Episode 11: Jesus tells his disciples that the least in the kingdom of heaven is greater than John the Immerser. Does that mean that the worst Christian is better than John? Episode eleven will clear up the confusion over this passage by putting terms back into their proper Hebraic context. It will be shown that Jesus meant that the most insignificant prophets of the Messianic Era will be superior to the greatest prophets of our era. One day soon we will all be like prophets, all mankind will have revelation, and through the gospel we can take ahold of this now.
The Lesson: The Mystery of Least in the Kingdom
This episode departs from the discussion of atonement and restoration of national Israel and the world, which we viewed in the previous series of five or six episodes including repentance and the Messianic Kingdom is now, and explores something very specific about John the Baptist.
Amen, I say to you, none among those born of a woman has arisen greater than Yochanan the Immerser; yet the smallest in the kingdom of Heaven will be greater than he.
–Matthew 11:11 (DHE Gospels)
First Fruits of Zion (FFOZ) teacher and author Toby Janicki tells the audience that traditionally in Christianity, this verse has been used to say that even the worst New Testament Christian is better than the best Old Testament Jew. He also describes a form of dispensationalism, the Old Testament dispensation of the Law, in which John was the greatest prophet of his time, and the New Testament dispensation of grace, where believers in Jesus are even greater than John.
This belief has fueled a long history of replacement theology in the church as well as a great deal of blatant anti-Semitism. Strangely enough, some Christians have even interpreted this verse to mean that John the Baptist will not be in the Messianic Kingdom, even though Jesus already said that Abraham, Isaac, and Jacob will be in the Kingdom (Matthew 8:11). How can this be? Well, it can’t be. There’s no logic in excluding John from the Kingdom, particularly if Abraham, Isaac, and Jacob will be there, and here we see the danger in taking a single verse from the Bible and developing an entire theological position on it. As this television program has repeatedly stated, you must engage the original Jewish context of scripture and try to comprehend how the audience of Matthew’s gospel would have understood his words.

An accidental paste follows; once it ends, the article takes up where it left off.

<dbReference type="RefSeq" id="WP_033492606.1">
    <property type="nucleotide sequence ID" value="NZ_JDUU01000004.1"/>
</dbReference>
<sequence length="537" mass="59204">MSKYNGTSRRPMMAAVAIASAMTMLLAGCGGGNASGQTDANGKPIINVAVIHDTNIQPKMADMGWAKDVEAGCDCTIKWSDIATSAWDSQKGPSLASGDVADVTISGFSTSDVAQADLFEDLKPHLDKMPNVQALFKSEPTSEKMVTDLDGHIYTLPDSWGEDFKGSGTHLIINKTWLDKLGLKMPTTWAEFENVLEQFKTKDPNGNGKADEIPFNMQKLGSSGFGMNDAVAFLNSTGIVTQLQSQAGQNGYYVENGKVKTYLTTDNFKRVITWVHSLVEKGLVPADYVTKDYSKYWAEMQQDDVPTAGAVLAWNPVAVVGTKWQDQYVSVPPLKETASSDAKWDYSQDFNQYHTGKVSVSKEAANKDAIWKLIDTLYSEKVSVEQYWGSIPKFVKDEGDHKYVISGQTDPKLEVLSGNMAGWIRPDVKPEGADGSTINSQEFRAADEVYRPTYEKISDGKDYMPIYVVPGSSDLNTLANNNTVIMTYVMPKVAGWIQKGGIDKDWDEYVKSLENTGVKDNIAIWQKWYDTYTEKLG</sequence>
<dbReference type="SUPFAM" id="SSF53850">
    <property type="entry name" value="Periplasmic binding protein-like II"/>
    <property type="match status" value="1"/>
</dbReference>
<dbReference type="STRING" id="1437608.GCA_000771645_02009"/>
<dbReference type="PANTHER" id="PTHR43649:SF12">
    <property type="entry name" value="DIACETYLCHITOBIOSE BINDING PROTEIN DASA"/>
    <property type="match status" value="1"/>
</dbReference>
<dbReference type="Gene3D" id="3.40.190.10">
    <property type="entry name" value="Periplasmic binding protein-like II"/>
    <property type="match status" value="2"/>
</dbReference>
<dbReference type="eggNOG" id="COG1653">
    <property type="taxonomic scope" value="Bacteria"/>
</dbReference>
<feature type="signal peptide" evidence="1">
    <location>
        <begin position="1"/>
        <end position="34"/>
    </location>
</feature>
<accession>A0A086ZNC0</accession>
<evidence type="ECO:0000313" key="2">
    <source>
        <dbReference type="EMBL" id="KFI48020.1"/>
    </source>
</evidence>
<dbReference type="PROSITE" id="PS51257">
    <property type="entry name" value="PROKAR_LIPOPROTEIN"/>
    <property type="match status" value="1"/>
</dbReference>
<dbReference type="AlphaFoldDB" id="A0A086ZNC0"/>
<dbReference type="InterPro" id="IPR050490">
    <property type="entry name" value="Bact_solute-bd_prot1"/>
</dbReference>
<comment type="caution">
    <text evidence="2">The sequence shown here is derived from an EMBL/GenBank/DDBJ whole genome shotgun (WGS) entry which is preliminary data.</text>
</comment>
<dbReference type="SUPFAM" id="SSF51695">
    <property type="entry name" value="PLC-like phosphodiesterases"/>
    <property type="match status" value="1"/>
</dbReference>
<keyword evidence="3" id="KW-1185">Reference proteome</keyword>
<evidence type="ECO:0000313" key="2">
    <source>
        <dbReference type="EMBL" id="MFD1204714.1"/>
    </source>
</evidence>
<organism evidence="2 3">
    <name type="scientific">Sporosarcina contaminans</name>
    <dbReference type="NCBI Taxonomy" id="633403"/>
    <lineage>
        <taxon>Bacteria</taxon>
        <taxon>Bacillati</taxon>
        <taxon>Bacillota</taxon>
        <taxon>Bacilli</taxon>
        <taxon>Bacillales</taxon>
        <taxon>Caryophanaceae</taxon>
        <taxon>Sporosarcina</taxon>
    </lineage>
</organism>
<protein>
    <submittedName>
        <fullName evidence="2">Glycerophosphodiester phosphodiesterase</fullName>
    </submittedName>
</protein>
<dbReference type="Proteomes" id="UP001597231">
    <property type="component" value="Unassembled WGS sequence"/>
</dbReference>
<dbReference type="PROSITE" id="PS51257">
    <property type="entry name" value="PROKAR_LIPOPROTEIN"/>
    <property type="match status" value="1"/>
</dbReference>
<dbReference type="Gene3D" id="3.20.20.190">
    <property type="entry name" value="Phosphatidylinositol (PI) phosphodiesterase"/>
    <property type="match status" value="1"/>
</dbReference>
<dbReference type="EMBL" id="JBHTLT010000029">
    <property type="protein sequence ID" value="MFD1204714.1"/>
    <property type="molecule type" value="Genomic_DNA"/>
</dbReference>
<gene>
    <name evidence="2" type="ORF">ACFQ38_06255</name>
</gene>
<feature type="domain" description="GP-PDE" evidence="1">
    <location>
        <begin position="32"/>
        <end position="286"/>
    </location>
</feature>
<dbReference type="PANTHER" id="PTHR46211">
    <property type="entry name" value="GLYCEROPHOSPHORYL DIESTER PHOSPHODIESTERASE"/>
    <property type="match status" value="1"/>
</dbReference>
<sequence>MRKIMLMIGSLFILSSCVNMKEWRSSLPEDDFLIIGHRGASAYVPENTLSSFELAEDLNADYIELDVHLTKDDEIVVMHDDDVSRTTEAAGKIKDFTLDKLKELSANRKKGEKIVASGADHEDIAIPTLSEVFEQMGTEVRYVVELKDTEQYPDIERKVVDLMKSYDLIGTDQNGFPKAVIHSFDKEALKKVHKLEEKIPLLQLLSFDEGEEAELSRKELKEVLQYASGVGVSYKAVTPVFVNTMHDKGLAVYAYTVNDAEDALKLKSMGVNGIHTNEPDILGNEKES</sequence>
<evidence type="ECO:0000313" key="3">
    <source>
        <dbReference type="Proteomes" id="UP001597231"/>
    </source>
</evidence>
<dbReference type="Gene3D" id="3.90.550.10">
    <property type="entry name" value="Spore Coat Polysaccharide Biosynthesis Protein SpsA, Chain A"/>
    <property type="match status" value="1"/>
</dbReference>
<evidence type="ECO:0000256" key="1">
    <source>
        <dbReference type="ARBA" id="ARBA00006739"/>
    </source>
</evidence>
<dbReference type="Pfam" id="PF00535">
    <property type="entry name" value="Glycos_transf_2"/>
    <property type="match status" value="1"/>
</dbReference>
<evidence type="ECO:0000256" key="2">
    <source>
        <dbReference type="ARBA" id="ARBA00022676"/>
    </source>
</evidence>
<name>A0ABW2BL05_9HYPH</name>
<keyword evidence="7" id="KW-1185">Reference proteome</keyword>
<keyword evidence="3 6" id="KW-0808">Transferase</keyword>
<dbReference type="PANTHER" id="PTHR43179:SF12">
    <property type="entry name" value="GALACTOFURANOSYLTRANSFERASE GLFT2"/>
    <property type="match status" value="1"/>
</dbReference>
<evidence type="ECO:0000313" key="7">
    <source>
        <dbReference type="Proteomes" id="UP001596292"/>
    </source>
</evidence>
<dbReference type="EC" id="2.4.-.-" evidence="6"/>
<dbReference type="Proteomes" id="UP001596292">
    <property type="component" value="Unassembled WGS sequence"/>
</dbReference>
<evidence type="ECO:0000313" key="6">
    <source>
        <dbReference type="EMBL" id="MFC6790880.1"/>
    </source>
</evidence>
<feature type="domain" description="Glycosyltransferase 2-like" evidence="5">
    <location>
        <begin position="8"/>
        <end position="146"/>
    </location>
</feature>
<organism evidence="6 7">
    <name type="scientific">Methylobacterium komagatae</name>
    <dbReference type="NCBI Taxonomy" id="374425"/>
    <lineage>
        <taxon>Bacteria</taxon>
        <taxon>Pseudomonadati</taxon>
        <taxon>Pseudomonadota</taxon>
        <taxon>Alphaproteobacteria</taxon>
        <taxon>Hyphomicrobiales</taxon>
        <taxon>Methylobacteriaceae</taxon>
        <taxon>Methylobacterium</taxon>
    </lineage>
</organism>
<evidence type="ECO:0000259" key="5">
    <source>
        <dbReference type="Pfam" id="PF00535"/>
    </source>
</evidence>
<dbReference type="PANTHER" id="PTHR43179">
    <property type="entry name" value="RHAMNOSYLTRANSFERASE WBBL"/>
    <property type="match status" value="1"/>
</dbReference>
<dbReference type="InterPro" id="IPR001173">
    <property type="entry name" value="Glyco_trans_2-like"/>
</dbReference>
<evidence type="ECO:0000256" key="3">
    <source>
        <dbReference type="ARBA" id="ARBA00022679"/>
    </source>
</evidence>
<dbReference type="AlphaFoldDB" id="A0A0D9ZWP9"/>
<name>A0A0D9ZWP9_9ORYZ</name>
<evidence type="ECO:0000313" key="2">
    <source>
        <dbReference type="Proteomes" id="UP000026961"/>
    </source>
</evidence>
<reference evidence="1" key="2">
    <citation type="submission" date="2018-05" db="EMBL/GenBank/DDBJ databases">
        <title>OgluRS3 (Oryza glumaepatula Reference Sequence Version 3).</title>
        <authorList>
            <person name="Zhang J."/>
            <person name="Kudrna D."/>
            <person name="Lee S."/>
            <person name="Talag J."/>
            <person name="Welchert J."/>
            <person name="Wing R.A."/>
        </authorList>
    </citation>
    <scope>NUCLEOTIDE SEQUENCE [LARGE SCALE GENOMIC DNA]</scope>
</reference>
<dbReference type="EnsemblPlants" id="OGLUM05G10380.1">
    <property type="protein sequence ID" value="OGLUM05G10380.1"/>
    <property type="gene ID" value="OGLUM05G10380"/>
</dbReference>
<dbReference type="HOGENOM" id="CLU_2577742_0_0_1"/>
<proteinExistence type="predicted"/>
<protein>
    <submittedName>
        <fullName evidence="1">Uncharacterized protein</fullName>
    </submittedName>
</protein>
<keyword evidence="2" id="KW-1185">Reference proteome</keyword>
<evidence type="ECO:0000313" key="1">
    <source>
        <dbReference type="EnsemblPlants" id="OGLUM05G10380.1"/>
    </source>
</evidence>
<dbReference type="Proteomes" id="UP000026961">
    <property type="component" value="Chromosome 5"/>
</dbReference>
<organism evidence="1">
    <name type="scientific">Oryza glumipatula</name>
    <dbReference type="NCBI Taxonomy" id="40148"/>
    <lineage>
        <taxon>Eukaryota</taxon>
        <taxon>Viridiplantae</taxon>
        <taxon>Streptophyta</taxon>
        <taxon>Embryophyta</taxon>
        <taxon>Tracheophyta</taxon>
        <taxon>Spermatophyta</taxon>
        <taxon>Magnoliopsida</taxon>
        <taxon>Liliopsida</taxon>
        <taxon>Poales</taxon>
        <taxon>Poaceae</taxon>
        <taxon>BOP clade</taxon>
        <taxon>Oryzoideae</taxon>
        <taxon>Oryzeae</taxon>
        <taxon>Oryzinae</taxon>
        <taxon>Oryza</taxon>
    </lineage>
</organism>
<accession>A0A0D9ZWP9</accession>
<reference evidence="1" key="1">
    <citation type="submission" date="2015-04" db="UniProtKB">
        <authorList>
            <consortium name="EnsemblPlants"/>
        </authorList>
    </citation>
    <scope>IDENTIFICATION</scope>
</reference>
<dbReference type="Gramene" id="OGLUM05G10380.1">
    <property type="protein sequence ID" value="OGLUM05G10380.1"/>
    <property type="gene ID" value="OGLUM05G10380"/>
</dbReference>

You also have to link the various relevant portions of the Bible together to add context and meaning to what you are studying, such as the following:
Truly I say to you, among those born of women there has not arisen anyone greater than John the Baptist!
–Matthew 11:11 (NASB)
Since that time no prophet has risen in Israel like Moses, whom the Lord knew face to face, for all the signs and wonders which the Lord sent him to perform in the land of Egypt against Pharaoh, all his servants, and all his land, and for all the mighty power and for all the great terror which Moses performed in the sight of all Israel.
–Deuteronomy 34:10-12 (NASB)
Even among modern observant Jews, Moses is revered as the greatest prophet who ever lived. He was greater than any prophet who came before or since and certainly, he could be considered the greatest prophet of his generation. But in comparing the passages we read in Deuteronomy to Matthew, Toby tells us that what Jesus was actually saying is that John the Baptist was the greatest prophet of his generation, just as Moses was the greatest prophet of his generation.